Last update Dec. 28, 2021

Dobutamine Hydrochloride

Very Low Risk

Safe. Compatible. Minimal risk for breastfeeding and infant.

It is a derivative of isoproterenol with beta-1 agonist sympathomimetic action that is used to treat cardiac decompensation in patients with organic heart disease or from cardiac surgery. Administration by intravenous infusion.

Since the last update we have not found any published data on its excretion in breast milk.

Its very short half-life (elimination half-life: 2 minutes) make it highly unlikely that significant quantities will pass into breast milk. (Kearney 2018)

Its null oral bioavailability prevents the pasage to the infant plasma from ingested breast milk, except in premature infants and in the immediate neonatal period in which there may be greater intestinal permeability. (Kearney 2018)

Expert authors consider the use of this medication to be probably compatible during breastfeeding. (Hale, Kearney 2018, Briggs 2015)


We do not have alternatives for Dobutamine Hydrochloride since it is relatively safe.

Suggestions made at e-lactancia are done by APILAM team of health professionals, and are based on updated scientific publications. It is not intended to replace the relationship you have with your doctor but to compound it. The pharmaceutical industry contraindicates breastfeeding, mistakenly and without scientific reasons, in most of the drug data sheets.

Jose Maria Paricio, Founder & President of APILAM/e-Lactancia

Your contribution is essential for this service to continue to exist. We need the generosity of people like you who believe in the benefits of breastfeeding.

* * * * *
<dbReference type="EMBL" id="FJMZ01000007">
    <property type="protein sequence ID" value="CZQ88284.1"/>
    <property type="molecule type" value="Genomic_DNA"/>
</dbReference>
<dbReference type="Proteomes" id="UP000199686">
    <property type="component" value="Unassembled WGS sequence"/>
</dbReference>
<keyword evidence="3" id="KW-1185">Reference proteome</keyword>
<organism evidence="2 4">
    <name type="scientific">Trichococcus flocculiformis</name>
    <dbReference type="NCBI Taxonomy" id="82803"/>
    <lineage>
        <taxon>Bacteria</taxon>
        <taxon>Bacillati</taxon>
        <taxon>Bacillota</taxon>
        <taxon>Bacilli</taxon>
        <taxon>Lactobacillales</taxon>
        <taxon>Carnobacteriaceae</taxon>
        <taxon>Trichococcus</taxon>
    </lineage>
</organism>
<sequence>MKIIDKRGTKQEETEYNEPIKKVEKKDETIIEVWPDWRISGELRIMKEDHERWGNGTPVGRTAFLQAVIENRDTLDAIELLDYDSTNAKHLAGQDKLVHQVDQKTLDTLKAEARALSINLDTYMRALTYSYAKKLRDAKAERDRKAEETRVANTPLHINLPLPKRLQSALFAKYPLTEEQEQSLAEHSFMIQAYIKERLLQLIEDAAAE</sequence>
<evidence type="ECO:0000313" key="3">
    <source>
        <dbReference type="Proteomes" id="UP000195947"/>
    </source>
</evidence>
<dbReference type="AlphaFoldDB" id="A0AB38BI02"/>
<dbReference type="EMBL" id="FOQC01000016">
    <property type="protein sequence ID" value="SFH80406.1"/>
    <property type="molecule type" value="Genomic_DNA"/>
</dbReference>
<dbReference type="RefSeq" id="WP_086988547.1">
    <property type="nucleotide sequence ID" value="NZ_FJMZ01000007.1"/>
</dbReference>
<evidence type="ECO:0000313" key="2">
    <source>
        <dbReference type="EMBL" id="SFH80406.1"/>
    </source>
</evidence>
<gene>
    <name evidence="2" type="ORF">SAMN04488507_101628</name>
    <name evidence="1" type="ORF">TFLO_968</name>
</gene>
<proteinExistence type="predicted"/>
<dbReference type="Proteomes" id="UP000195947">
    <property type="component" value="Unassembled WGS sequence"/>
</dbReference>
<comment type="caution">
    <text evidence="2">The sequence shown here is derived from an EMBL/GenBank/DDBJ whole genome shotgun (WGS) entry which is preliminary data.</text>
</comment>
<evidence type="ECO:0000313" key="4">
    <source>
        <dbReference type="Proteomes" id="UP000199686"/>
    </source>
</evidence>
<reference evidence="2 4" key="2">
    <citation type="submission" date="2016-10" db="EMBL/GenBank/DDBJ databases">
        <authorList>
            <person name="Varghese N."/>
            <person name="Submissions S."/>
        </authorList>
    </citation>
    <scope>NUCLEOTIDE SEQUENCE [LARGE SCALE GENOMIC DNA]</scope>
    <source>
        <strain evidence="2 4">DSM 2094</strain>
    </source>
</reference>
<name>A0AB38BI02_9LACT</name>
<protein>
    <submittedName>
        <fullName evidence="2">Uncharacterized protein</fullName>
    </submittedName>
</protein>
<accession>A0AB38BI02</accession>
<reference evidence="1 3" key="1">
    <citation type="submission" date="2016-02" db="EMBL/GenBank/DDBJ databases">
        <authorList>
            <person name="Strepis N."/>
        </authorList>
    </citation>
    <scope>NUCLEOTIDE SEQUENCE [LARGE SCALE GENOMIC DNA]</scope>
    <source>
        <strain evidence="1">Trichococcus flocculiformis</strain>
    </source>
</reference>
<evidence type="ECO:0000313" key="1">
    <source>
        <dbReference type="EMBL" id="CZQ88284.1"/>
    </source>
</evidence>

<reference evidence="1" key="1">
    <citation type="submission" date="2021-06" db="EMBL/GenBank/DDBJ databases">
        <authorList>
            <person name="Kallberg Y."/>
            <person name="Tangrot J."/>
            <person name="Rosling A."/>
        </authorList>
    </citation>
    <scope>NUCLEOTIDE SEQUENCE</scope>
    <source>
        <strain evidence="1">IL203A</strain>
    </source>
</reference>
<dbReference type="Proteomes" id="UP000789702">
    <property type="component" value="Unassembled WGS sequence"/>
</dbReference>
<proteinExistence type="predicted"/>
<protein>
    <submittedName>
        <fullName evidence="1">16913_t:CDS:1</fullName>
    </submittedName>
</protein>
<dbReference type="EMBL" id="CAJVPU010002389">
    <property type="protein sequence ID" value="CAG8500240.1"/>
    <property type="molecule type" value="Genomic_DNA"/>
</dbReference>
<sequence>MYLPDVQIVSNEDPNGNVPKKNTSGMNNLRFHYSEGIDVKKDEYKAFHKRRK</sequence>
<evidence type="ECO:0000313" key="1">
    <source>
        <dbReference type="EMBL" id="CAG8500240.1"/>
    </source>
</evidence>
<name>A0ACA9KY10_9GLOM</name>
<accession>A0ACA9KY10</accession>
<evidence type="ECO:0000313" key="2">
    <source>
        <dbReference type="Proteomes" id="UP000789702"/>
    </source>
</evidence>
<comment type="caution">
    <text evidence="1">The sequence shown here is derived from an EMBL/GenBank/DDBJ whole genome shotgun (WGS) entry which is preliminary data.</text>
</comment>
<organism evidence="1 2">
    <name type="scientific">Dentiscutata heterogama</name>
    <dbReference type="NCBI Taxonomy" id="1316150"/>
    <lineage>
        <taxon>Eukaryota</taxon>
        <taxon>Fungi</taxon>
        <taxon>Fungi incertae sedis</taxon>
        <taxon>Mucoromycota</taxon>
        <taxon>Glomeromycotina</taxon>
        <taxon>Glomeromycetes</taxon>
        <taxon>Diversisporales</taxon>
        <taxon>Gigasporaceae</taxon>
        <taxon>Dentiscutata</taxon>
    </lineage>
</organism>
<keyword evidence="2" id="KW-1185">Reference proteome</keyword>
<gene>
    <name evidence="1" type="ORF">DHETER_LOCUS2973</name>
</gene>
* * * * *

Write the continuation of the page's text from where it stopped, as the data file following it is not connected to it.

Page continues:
Thank you for helping to protect and promote breastfeeding.

José María Paricio, founder of e-lactancia.

Other names

Dobutamine Hydrochloride in other languages or writings:


Dobutamine Hydrochloride belongs to this group or family:


Main tradenames from several countries containing Dobutamine Hydrochloride in its composition:


Variable Value Unit
Oral Bioavail. 0 %
Molecular weight 338 daltons
VD 0.2 l/Kg
pKa 10.14 -
Tmax 0.17 hours
0.03 hours


  1. Hale TW. Medications & Mothers' Milk. 1991- . Springer Publishing Company. Available from Consulted on April 10, 2024 Full text (link to original source)
  2. Pfizer. Dobutamine. Drug Summary. 2019 Full text (in our servers)
  3. Kearney L, Wright P, Fhadil S, Thomas M. Postpartum Cardiomyopathy and Considerations for Breastfeeding. Card Fail Rev. 2018 Abstract Full text (link to original source) Full text (in our servers)
  4. Briggs GG, Freeman RK, Towers CV, Forinash AB. Drugs in Pregnancy and Lactation: A Reference Guide to Fetal and Neonatal Risk. Wolters Kluwer Health. Tenth edition (acces on line) 2015
  5. AEMPS. Dobutamina. Ficha técnica. 2012 Full text (in our servers)

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